Auctions and Brokerage
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Max Larsen, Coldwater, Michigan (purchased new in 1970)Michael Bolf, Plainwell, Michigan (acquired from the above in 1972)Current Owner (acquired from the above)
Ford, seeking to improve its fortunes in NASCAR’s Grand National Division as the 1960s came to a close, developed a potent 429 cid V-8. The new engine featured four-bolt main bearing caps, a forged steel crankshaft, and large-valve aluminum cylinder heads with crescent-shaped combustion chambers. Required by homologation rules to offer at least 500 units in a regular production automobile, Ford placed the new V-8 in a restyled 1969 Mustang.
Dubbed the Mustang Boss 429 for its engine capacity and in a reference to Ford president Bunkie “Boss” Knudsen, the model featured a toned-down appearance with only a large hood scoop, NASCAR badge, and Boss 429 graphics. Final assembly was subcontracted to Kar Kraft, the legendary Ford Skunk Works, which modified the Mustang’s engine compartment and suspension to accept the big-block motor. Only 859 models were produced for 1969, and 499 for 1970.
Conservatively rated at 375 bhp and 450 lbs./ft. of torque, the Boss 429 channeled its power through a “Toploader” four-speed, close-ratio manual gearbox and 3.91:1 Traction-Lok rear axle. To resist flex during hard acceleration, diagonal braces were added between the wheelhouses and firewall. In April 1970, Motor Trend recorded the model’s 0–60 mph in 5.3 seconds, with the quarter-mile taking just 12.3 seconds at 112 mph.
According to a Marti Report and the original build sheet, which are included in the sale, this example was assembled at Ford’s Dearborn factory on October 13, 1969, before being shipped to Kar Kraft in Brighton, Michigan, for completion. Finished in the desirable color scheme of Grabber Green over White vinyl interior, this car was equipped with competition suspension, convenience package, power steering, power front disc brakes, AM radio, Rim Blow steering wheel, trunk-mounted battery, console, deluxe seat belts, tachometer, and electric clock.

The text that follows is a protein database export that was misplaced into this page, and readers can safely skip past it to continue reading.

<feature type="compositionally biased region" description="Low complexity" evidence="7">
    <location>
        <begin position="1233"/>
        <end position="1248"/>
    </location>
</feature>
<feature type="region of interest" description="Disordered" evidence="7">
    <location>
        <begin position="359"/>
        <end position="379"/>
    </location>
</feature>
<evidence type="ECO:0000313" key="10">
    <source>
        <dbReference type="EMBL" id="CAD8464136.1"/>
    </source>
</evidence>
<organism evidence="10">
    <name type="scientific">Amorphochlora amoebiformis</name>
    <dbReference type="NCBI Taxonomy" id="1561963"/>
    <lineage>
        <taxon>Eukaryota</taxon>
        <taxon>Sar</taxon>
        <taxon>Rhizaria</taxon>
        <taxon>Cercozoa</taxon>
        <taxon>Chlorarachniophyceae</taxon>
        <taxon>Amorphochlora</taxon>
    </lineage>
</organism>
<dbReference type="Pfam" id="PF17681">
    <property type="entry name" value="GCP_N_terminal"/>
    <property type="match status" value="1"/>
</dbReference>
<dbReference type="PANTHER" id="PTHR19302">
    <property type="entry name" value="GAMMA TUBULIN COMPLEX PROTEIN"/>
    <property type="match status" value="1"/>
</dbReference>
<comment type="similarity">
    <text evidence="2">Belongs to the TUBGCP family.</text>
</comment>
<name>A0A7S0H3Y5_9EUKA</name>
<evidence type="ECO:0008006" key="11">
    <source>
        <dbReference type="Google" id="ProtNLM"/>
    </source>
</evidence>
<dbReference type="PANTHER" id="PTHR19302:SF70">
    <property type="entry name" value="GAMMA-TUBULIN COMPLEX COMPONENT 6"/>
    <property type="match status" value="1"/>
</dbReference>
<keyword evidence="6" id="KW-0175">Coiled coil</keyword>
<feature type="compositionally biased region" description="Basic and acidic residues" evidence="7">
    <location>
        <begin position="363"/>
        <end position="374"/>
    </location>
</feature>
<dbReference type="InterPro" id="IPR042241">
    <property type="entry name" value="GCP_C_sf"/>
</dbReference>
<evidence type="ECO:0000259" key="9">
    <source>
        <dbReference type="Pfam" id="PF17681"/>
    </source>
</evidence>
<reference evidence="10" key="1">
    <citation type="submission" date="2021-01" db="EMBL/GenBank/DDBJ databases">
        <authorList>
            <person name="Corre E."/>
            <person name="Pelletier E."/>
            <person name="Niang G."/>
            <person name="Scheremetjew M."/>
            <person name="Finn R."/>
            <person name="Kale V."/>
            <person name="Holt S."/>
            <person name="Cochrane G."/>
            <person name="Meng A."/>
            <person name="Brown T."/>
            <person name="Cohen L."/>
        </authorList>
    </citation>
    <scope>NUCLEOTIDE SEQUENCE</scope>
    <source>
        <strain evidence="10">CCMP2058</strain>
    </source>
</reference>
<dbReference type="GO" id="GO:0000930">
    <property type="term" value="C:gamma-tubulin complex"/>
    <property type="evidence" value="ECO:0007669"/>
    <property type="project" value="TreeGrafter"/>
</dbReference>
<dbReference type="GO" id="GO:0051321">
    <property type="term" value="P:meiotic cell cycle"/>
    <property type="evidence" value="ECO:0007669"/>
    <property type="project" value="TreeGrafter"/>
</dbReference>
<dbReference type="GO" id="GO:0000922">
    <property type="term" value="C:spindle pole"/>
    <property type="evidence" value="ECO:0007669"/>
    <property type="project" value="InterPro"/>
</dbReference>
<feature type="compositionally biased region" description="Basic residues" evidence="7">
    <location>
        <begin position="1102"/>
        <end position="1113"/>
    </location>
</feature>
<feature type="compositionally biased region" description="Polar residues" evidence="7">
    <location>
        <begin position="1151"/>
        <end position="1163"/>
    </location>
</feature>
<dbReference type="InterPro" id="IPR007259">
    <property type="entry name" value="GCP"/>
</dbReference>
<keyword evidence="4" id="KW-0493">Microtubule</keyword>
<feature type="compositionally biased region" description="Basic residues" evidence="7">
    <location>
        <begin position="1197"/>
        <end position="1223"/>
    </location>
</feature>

Sold through Kimball Ford in Battle Creek, Michigan, to its first owner on May 19, 1970, this Boss 429 was acquired by Michael Bolf of Plainwell, Michigan, in September 1972, and remained in his ownership until being purchased by the current custodian in 2015. The consignor then sympathetically restored this Boss 429 from 2015 to 2017, employing Rob’s Corvette Center in Kalamazoo, Michigan, a facility known for its muscle-car restorations. During the process, factory-original features were retained wherever possible, and a file of invoices (totaling over $55,000) accompanies the sale.
Often referred to as the “Boss 9” by Blue Oval enthusiasts, the model cemented its reputation at the dragstrip a quarter-mile at a time. Coming from a limitedproduction run and offering ground-shaking power, this eye-catching Mustang Boss 429 would make a worthy addition to any muscle-car collection.